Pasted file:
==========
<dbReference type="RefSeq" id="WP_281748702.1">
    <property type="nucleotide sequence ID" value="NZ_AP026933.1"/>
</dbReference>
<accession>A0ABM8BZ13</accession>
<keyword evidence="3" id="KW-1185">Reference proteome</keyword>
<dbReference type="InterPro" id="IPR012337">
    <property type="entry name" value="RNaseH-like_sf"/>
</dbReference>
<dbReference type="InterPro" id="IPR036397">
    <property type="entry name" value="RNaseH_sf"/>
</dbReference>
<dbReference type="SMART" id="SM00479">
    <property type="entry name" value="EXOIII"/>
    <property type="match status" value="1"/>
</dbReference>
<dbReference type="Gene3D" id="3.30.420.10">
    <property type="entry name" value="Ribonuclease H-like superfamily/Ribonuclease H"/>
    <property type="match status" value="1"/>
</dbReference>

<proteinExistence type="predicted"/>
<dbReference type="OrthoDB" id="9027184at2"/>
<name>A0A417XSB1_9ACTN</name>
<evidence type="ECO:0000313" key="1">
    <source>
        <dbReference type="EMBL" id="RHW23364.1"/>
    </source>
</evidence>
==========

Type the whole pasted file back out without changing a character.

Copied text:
<dbReference type="RefSeq" id="WP_281748702.1">
    <property type="nucleotide sequence ID" value="NZ_AP026933.1"/>
</dbReference>
<accession>A0ABM8BZ13</accession>
<keyword evidence="3" id="KW-1185">Reference proteome</keyword>
<dbReference type="InterPro" id="IPR012337">
    <property type="entry name" value="RNaseH-like_sf"/>
</dbReference>
<dbReference type="InterPro" id="IPR036397">
    <property type="entry name" value="RNaseH_sf"/>
</dbReference>
<dbReference type="SMART" id="SM00479">
    <property type="entry name" value="EXOIII"/>
    <property type="match status" value="1"/>
</dbReference>
<dbReference type="Gene3D" id="3.30.420.10">
    <property type="entry name" value="Ribonuclease H-like superfamily/Ribonuclease H"/>
    <property type="match status" value="1"/>
</dbReference>

<proteinExistence type="predicted"/>
<dbReference type="OrthoDB" id="9027184at2"/>
<name>A0A417XSB1_9ACTN</name>
<evidence type="ECO:0000313" key="1">
    <source>
        <dbReference type="EMBL" id="RHW23364.1"/>
    </source>
</evidence>